Hamane Niang has temporarily stepped down as FIBA President while an investigation takes place into sexual abuse allegations in Mali ©FIBA

Hamane Niang has temporarily stepped down as International Basketball Federation (FIBA) President amid allegations of systemic sexual harassment within the Mali Basketball Federation.

The Malian official is not accused of committing sexual abuse, but it is claimed that he largely overlooked the assault of women while he served as head of the National Federation and Mali’s Sports Minister.

An independent investigation has been launched by FIBA into the allegations, made in an extensive report by the New York Times.

FIBA has said Niang "strongly denies" the claims but has agreed to temporarily step aside while the investigation is conducted.

Richard McLaren, independent integrity officer for FIBA, has opened the investigation and is expected to reveal the findings "soon after" the delayed Tokyo 2020 Olympic Games, which are due to start next month.

Malian coaches Amadou Bamba and Oumar Sissoko have been suspended by FIBA along with official Hario Maiga, also of Mali, while the probe takes place.

FIBA first vice-president Sheikh Saud Ali Al-Thani will step into Niang’s role and is expected to lead the organisation at the Olympics.

The worldwide governing body confirmed it had received "several allegations about systemic sexual harassment" through the New York Times and Human Rights Watch since June 10.

It said it had asked the Mali Basketball Federation to require its full collaboration with the investigation.

"It is alleged that the FIBA President knew or should have known about the sexual abuses in the Mali Basketball Federation particularly during his time at the helm of that Federation from 1999 until 2007," the statement from FIBA read.

"The FIBA President, who strongly denies the allegations, has taken the decision to temporarily step aside while the investigation is conducted.

"He has also offered his full collaboration to the investigation."

FIBA stressed that it was Niang’s "right to the presumption of innocence" and said it would make no further comment pending the outcome of the investigation.

"FIBA has zero-tolerance for all forms of harassment and abuse and extends its heartfelt compassion for victims of such conduct," the statement added.

"FIBA is committed to ensuring reports of such behaviour are taken seriously and properly investigated."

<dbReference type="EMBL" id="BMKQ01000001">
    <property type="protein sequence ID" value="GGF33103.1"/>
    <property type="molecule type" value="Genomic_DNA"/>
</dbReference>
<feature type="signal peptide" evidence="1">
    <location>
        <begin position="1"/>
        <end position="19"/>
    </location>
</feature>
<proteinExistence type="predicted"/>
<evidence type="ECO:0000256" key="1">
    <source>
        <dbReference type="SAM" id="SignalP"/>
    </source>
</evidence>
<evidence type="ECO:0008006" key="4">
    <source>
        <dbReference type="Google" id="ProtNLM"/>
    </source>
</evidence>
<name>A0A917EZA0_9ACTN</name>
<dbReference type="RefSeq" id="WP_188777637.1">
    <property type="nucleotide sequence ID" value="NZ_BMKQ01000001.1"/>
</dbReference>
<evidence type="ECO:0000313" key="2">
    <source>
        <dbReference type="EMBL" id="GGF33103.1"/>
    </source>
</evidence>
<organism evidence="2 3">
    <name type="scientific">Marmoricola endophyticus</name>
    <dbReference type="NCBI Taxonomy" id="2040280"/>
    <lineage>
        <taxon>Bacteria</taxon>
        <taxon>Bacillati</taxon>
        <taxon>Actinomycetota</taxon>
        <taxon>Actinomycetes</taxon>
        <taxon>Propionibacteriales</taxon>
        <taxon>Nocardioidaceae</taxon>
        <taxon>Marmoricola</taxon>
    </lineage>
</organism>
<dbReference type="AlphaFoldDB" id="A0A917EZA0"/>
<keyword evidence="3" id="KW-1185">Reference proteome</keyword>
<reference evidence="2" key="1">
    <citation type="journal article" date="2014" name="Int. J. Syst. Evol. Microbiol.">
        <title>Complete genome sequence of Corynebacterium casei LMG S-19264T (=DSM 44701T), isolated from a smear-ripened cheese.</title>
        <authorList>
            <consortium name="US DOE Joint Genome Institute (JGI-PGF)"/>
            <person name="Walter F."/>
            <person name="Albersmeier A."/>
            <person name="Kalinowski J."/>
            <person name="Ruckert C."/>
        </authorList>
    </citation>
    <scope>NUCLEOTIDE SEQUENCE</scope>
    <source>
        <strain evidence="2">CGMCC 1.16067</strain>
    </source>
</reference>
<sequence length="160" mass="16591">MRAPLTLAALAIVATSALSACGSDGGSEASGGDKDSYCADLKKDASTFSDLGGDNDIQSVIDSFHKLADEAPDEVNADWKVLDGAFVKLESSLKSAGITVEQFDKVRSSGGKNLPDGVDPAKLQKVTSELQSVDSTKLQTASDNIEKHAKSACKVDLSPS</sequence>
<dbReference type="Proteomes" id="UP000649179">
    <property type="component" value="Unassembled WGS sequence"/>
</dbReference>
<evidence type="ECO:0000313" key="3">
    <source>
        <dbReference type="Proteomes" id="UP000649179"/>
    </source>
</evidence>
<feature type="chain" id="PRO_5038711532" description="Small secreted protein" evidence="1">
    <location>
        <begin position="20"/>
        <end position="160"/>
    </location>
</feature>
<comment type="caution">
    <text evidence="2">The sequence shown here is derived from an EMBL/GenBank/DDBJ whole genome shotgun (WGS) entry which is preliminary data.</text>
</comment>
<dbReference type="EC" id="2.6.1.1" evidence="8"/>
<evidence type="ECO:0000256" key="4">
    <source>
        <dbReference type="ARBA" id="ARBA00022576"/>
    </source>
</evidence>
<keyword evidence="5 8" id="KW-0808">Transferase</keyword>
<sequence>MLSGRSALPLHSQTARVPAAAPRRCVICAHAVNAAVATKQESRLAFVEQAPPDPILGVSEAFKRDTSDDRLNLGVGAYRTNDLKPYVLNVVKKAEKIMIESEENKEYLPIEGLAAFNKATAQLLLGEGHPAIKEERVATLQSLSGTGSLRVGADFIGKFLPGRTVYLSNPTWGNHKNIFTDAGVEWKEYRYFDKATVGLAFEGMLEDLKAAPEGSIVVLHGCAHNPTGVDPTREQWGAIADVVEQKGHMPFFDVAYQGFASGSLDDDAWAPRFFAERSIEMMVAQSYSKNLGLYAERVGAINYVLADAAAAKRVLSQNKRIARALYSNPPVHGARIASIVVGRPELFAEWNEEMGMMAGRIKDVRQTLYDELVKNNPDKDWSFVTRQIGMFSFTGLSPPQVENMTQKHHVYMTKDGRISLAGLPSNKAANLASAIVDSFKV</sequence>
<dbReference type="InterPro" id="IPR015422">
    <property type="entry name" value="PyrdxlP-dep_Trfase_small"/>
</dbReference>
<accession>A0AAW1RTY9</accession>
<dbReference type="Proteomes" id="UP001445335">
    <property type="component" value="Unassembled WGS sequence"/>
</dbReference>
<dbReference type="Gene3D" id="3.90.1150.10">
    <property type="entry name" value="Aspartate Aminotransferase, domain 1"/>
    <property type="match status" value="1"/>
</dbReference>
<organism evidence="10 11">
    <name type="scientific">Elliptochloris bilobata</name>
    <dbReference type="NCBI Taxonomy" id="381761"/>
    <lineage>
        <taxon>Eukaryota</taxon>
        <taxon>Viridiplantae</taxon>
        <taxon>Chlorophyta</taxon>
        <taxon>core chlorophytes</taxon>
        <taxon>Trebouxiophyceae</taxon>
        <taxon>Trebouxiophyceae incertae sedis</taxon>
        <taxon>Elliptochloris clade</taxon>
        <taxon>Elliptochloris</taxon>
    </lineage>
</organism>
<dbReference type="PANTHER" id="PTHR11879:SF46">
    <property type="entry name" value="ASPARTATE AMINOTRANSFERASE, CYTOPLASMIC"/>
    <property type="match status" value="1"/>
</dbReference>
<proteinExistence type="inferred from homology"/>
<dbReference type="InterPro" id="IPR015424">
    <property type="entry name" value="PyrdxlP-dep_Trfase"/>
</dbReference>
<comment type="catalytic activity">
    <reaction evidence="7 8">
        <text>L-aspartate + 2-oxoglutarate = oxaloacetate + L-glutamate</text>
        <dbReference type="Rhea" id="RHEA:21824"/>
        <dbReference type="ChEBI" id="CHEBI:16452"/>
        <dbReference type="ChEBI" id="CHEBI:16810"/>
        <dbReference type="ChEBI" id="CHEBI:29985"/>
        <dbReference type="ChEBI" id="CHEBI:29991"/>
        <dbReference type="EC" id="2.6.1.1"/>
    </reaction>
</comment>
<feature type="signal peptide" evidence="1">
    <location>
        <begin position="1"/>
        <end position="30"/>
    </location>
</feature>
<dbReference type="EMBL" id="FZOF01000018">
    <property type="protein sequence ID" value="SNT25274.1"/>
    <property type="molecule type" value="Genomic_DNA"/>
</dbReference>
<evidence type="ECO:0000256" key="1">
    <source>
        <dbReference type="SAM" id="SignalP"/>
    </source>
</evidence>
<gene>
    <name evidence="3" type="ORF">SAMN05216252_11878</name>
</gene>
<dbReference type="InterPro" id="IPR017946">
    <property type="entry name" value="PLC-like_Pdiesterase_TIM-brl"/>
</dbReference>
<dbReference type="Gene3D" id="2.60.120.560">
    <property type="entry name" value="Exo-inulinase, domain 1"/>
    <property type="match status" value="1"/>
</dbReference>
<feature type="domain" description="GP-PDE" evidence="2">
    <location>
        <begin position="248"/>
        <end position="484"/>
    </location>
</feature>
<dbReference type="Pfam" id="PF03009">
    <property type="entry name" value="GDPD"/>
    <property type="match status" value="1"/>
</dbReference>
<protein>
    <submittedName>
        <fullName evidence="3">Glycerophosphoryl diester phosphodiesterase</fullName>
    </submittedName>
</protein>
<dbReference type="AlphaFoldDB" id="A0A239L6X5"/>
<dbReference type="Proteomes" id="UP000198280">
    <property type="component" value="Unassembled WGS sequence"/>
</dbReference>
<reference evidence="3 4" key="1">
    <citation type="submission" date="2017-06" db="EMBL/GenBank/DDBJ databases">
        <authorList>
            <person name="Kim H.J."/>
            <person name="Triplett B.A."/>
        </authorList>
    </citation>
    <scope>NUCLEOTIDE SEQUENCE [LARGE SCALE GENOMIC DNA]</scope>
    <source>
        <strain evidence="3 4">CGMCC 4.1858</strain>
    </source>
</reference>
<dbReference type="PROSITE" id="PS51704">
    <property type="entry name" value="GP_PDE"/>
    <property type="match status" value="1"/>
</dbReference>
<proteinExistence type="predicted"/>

Niang was elected unopposed as FIBA President in 2019, succeeding Argentina's Horacio Muratore, and is serving a four-year term which is due to end in 2023.

The alleged cases of sexual abuse reportedly took place between 1999 and 2011 when Niang was President of the Mali Basketball Federation and then the country’s Sports Minister.

The allegations levelled at FIBA President Hamane Niang come with just over a month to go until the Olympics are due to open ©Getty Images
The allegations levelled at FIBA President Hamane Niang come with just over a month to go until the Olympics are due to open ©Getty Images

Niang is accused of largely ignoring the allegations, with critics claiming he continues to leave female players vulnerable to exploitation in his home country.

Over the past several months, the New York Times reported it has carried out interviews with female players from Mali who accuse Niang of failing to act.

One of the alleged incidents took place between 2006 and 2007 at a nightclub where two players, who were teenagers at the time, claim their coach groped their breasts and buttocks as they danced with them.

Niang is accused of watching and laughing rather than condoning the behaviour of the coach.

Minky Worden, director of global initiatives for Human Rights Watch, said Niang "knew or should have known" about the allegations in Mali and called for him to be suspended.

Aissata Tina Djibo, a former player for Mali’s youth and senior women’s national teams, said coaches and officials at the Federation "don’t look at you as a basketball player, but as a piece of meat to have sex with".

Djibo and fellow sports reform activist Cheick Camara claim there were at least 100 players who say they were abused.

"It’s a system and it needs proper investigation because no girl feels safe," said Camara.

The New York Times said it sent Niang a list of questions last week before the FIBA President responded with an email yesterday.

"I was never implicated and I never had knowledge in any way of the accusations described in your correspondence," the email read.

insidethegames has contacted the International Olympic Committee for comment.